Betrayal

Matthew 26:47–56 (NKJV, also appearing in Mark 14:43–52; Luke 22:47–53; John 18:1–11 )

47 And while He was still speaking, behold, Judas, one of the twelve, with a great multitude with swords and clubs, came from the chief priests and elders of the people.

48 Now His betrayer had given them a sign, saying, “Whomever I kiss, He is the One; seize Him.” 49 Immediately he went up to Jesus and said, “Greetings, Rabbi!” and kissed Him.

50 But Jesus said to him, “Friend, why have you come?”

Matthew 26:47-50

This passage signals a dramatic shift in the Passion narrative. Whereas up until now Jesus has simply been preparing His disciples for His eventual crucifixion, the actions that will lead up to His death are now beginning in earnest. Jesus’ betrayal is the first domino in a fall that will lead to Him being crucified in the hours to come. Judas’ kiss is the lighting of the apocalyptic fuse, and Jesus looks at it burning shorter and shorter without blinking.

Then they came and laid hands on Jesus and took Him. 51 And suddenly, one of those who were with Jesus stretched out his hand and drew his sword, struck the servant of the high priest, and cut off his ear.

52 But Jesus said to him, “Put your sword in its place, for all who take the sword will perish by the sword. 53 Or do you think that I cannot now pray to My Father, and He will provide Me with more than twelve legions of angels? 54 How then could the Scriptures be fulfilled, that it must happen thus?”

55 In that hour Jesus said to the multitudes, “Have you come out, as against a robber, with swords and clubs to take Me? I sat daily with you, teaching in the temple, and you did not seize Me. 56 But all this was done that the Scriptures of the prophets might be fulfilled.”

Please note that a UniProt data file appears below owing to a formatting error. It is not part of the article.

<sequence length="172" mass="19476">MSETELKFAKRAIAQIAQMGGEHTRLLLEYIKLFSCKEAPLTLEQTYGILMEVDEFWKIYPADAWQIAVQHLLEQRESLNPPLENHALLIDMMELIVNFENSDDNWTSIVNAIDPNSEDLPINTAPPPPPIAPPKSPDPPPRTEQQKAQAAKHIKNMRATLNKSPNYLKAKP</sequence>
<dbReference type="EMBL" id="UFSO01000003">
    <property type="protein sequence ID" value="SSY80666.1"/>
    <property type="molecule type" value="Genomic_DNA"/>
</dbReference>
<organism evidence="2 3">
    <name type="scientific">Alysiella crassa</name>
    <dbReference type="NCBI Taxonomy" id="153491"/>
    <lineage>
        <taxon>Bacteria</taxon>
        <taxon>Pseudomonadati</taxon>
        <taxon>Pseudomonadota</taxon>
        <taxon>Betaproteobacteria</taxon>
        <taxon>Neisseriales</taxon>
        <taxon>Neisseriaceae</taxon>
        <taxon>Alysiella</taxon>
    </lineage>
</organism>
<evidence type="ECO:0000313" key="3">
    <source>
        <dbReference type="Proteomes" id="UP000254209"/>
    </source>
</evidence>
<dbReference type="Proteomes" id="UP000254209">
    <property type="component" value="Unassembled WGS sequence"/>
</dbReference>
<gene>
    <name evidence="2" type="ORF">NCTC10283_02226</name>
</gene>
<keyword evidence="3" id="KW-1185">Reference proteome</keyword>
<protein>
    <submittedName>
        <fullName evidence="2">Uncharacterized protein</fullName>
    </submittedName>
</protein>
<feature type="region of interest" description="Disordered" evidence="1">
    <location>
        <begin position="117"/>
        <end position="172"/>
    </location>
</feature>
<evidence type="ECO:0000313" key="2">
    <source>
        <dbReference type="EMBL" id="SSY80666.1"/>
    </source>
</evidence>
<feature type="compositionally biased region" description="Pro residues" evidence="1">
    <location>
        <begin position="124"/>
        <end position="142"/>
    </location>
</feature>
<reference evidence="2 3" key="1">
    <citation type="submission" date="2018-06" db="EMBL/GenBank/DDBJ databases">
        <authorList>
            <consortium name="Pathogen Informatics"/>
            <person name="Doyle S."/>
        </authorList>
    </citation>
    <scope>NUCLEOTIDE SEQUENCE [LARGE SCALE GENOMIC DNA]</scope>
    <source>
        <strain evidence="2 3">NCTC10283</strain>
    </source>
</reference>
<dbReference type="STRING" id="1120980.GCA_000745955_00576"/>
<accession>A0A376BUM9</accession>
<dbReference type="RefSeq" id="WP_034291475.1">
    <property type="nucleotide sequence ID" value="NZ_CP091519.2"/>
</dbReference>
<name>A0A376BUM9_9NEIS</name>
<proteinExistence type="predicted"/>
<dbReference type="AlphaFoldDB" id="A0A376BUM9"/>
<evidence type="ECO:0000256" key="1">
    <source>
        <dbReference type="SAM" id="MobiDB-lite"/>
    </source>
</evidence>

Then all the disciples forsook Him and fled.

Matthew 26:51-56

The next moments in the narrative became quite chaotic. In John’s account, Jesus asked the soldiers who they sought, they replied, “Jesus of Nazareth.” When He said, “I am He,’ the fell backward, signifying the power He possessed. He was surrendering to them, even though He could have called legions of angels to defend Him. The soldiers grabbed Jesus, and Peter (according to John), cut off the ear of Malchus, the servant of the high priest. According to Luke’s gospel account, Jesus picked up the ear and put it back on Malchus’ ear, healing him. For some unforeseen purpose, Mark records that a young man, wrapped in a linen cloth, followed Jesus, but was scared away by the soldiers.

Jesus posits the idea that all this series of events was part of a grand fulfillment of prophetic Scriptures relating to the nature of His betrayal and arrest (Isaiah 50:6, 53:2-11; Lamentations 4:20; Zechariah 13:7). Soldiers came to arrest Him, they bore swords and clubs, He willingly went with them, and the disciples fled and forsook Him, all to fulfill the words spoken by prophets hundreds of years earlier. This betrayal was part of a grand scheme, a plan of God, to bring about the salvation of the world.

Artwork from https://www.mercimepictures.com/matthew2650.html

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